Science Building renovations to cost €130 million


RENOVATIONS of the UCD Science Building are expected to cost an estimated €130 million over the next ten years. The development is partly funded by the state-run Programme for Research in Third-Level Institutions (PRTLI) and it is hoped that the renovations will attract prospective students to UCD and in turn, increase the number of science graduates, in addition to making the Science Building the focal point of the university.

Head of Buildings and Services, Aidan Grannell, said that the aim is to make the building “more attractive to students who want to study science” and that “the ultimate objective for the state presently… is to double the number of Ph.Ds coming out of universities.”

Mr Grannell admitted that the university had to take the current economic climate into consideration before proceeding with the construction, but argued that “there were plenty of periods since UCD started back in 150 years ago… where there were recessions and boom periods and work still went on.”

“There are other mechanisms of funding such as the university’s own philanthropic campaign,” said Mr Grannell. “You’re looking at money from our own resources, from UCD’s own resources [and] you’re looking at funding coming in from research.”

Mr Grannell believed that the buildings “are well in need of refurbishment”. He stated that the building, once finished, will feature state of the art laboratories, research facilities and undergraduate teaching facilities. It is hoped that the size of science centres north and west will eventually be increased from the current 32,000 to 67,000 square metres. Mr Grannell expressed his concern in relation to a “shortage of student [social] spaces in all the buildings” and hopes to provide more communal areas for students with the expansion.

Mr Grannell recognised the fact that there would be some disruption while refurbishments are ongoing, saying that “unfortunately you are going to have a certain amount of noise associated with the works”. He stated that the work would be done during the summer period, where possible, in order to limit any inconveniences caused.

The current developments have so far, yet to impinge on students’ study and coursework. First year Science student, Ed Cox, said that “other than the odd drill every now and again, there’s nothing that I can really complain about.” However, he feels that there is a need for more student spaces adding that “I think on some levels, [in the Science Building] there isn’t a clear place to congregate”.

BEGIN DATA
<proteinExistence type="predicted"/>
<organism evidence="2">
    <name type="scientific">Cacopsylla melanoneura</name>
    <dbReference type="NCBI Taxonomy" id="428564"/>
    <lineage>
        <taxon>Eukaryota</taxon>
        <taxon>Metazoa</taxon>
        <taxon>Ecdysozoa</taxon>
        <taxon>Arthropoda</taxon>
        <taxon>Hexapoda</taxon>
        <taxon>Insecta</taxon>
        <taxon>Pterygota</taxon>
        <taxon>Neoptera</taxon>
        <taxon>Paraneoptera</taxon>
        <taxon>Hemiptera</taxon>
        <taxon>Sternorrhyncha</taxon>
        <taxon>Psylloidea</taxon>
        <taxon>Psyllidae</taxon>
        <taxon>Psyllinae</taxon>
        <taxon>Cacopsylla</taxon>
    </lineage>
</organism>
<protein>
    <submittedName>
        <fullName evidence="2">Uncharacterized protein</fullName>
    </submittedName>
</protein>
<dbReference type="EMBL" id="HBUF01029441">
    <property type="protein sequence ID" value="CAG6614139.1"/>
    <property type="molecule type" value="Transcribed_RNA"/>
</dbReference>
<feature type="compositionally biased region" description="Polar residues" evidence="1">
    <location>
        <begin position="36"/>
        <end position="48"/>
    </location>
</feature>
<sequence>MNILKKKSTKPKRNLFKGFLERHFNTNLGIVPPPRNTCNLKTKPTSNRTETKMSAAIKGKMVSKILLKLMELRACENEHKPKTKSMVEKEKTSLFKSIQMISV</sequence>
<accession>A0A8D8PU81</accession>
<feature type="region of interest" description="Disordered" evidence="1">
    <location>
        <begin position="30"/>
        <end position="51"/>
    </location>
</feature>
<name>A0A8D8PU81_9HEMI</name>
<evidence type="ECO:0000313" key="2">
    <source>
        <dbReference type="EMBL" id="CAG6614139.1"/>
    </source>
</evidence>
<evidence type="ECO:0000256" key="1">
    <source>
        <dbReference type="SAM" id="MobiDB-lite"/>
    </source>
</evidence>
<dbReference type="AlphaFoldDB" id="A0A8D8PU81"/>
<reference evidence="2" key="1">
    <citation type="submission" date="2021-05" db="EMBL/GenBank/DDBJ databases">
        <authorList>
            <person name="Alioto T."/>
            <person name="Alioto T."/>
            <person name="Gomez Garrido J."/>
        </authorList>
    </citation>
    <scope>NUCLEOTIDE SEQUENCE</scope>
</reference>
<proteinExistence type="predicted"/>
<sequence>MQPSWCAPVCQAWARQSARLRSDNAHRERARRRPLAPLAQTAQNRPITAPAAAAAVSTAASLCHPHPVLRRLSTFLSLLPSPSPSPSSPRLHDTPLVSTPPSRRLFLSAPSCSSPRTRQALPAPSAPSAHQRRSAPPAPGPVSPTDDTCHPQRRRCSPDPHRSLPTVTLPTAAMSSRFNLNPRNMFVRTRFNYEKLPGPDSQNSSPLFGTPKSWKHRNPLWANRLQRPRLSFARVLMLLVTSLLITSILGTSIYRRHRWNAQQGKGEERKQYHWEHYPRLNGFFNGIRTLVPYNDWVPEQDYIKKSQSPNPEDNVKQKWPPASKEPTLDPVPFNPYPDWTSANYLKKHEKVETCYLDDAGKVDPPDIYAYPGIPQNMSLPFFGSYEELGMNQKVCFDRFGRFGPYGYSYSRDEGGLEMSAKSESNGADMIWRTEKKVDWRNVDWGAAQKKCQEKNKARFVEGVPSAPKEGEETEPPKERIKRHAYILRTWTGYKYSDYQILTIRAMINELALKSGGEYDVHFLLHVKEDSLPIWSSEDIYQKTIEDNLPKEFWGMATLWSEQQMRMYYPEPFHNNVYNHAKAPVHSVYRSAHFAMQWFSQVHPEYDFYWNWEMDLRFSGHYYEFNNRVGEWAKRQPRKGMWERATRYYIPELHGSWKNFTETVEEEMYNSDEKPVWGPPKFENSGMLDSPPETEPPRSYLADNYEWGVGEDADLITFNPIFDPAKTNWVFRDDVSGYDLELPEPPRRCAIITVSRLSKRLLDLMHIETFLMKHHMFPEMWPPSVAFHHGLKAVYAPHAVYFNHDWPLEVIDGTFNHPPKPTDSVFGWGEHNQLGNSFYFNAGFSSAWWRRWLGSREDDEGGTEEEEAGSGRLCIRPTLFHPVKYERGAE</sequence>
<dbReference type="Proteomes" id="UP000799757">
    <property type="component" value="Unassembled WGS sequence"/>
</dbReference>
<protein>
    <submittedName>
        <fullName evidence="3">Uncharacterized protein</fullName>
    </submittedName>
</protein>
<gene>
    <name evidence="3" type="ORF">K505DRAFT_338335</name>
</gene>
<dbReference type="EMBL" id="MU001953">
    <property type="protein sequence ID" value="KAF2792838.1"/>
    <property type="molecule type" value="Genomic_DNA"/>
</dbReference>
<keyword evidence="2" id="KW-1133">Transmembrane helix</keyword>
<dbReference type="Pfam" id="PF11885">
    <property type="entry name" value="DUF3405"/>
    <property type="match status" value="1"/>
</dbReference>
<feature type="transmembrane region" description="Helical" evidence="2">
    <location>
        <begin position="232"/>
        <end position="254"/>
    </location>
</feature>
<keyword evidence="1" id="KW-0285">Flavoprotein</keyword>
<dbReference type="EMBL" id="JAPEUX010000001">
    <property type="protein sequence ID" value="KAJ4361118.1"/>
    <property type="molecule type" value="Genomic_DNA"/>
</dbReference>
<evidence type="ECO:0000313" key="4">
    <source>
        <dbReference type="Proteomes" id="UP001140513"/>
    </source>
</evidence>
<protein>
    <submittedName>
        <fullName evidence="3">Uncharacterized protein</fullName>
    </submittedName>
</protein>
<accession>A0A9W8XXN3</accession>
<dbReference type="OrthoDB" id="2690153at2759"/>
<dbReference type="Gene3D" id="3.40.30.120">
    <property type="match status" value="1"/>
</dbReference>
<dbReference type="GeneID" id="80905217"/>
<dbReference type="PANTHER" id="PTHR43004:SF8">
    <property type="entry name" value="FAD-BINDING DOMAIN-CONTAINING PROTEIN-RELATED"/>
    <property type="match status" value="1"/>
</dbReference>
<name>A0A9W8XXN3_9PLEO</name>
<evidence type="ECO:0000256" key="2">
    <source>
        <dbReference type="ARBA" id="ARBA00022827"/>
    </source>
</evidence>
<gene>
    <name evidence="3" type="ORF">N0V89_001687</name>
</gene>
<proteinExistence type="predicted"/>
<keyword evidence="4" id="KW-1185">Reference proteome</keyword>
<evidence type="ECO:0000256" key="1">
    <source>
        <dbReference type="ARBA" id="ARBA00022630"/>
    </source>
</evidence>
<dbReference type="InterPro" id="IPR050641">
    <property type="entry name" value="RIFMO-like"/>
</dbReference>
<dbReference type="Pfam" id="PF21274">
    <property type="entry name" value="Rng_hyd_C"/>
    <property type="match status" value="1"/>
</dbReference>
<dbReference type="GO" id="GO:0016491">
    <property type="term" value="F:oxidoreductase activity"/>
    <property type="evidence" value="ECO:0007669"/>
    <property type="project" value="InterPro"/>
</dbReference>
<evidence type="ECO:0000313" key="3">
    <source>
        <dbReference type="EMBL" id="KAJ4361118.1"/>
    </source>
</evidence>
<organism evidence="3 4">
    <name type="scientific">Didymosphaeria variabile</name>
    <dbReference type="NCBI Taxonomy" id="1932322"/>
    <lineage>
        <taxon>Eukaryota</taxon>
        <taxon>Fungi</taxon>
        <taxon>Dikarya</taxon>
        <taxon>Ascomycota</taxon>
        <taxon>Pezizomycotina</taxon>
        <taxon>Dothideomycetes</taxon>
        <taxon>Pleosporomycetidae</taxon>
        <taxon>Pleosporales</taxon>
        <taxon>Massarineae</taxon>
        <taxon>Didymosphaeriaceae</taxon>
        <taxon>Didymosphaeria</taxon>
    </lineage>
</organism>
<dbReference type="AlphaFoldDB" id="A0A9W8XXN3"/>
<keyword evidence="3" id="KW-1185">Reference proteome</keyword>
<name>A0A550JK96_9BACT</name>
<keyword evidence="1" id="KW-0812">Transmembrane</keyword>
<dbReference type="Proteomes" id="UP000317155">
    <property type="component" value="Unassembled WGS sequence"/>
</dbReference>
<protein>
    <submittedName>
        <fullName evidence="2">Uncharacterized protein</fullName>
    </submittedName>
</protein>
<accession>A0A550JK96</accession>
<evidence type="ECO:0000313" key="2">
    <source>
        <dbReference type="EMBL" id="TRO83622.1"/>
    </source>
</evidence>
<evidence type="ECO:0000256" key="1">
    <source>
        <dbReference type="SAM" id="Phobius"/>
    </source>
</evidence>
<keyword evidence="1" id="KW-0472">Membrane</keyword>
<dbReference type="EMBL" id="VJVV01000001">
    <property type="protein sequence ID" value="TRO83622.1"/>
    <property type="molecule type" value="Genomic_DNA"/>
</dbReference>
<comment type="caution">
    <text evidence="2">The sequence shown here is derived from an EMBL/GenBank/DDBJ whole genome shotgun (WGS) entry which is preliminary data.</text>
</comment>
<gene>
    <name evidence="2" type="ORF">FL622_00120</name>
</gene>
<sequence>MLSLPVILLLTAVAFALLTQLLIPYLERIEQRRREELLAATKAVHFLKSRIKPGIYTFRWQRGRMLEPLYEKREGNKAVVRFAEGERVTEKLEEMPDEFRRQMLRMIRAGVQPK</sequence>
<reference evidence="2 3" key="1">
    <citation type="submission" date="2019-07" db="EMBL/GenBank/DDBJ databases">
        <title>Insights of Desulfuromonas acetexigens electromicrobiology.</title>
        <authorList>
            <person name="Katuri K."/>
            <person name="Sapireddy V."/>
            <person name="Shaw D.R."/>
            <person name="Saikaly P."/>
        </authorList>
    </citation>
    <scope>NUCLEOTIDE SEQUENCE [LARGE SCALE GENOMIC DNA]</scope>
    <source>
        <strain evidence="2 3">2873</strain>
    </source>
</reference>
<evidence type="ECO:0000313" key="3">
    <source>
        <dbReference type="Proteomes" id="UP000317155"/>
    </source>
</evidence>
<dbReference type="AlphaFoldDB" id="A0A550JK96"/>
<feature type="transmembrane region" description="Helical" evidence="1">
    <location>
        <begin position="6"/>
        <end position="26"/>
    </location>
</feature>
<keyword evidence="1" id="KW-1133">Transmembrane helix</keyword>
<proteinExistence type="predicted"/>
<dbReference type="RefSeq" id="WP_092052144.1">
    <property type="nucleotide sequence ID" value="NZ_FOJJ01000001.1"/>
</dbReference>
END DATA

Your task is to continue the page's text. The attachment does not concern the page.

Another first year Science student, Gavin Hillick, agreed saying, “I don’t think there’s enough places to relax in the Science Block… I go to the Newman Building if I want to hang around for an hour or two.” He was also unaffected by the refurbishments saying “I haven’t noticed any renovations except for the first couple of weeks.”

5 responses to “New Laureate for Irish Fiction set to lecture at UCD
  1. Thank you for writing this! You’ve made really important observations that i hope are noted by this committee and add to the discussion.

    Another fun fact: we were denied permission again almost exactly a year ago by the President’s Cabinet (Kuncl’s, not ASUR) to launch a publicly accessible website. This was after increasing pressure all year to go online as well as a well-established belief amongst students and faculty that we’d lost readership and quality as a publication for not having done so.
    I was told that in the Cabinet’s meeting about this, the largest opponent of was the admissions department, due to the belief that the paper’s quality would shed a bad light on the university. My attempts to arrange permissions for the website, unfortunately, were always directed to the Marketing department.

    For the administration to claim that they are in full support of the Bulldog Weekly and its goals and that it’s entirely the student body that does not want it to move forward is just a lie.

    (That’s more than I intended to write – sorry! Anyways thank you for keeping this conversation alive you put it so well. And the amount of alumni support the Bulldog is getting is amazing!)

  2. just a quick detail comment: the person whose quote about “rich white males” started the discussion is nonbinary and uses the pronouns they/them/their, not she/her. so if their story is going to go far and wide, it’d be great not to misgender them.

    1. Hello I’m afraid I’m not sure whose quote and misgenderment you are referring to, I don’t seem refer to rich white males. Might you have the wrong article?

  3. I don’t have any issues with the Ghibli list. As far as the non-Ghibli list is concerned, I would only substitute Satoshi Kon’s “Millenium Actress” for “Perfect Blue.” I have those two movies in my personal library, along with each of the Ghibli movies of course.

  4. V.V.: Thank you for that lucid and passionate analysis of the Bulldog debacle (good backstory!). I’ve said it before and I’ll say it again–committed and talented students like yourself (and Laura, and Michael, and all the other editors and writers through the years) are what made my job more than worth the weekly drive from L.A. to the I.E. That inspiration continues. I hope your optimism is warranted and the paper stages a comeback free from university meddling. The involvement of marketing doesn’t bode well, but I’ll share your optimism for now.

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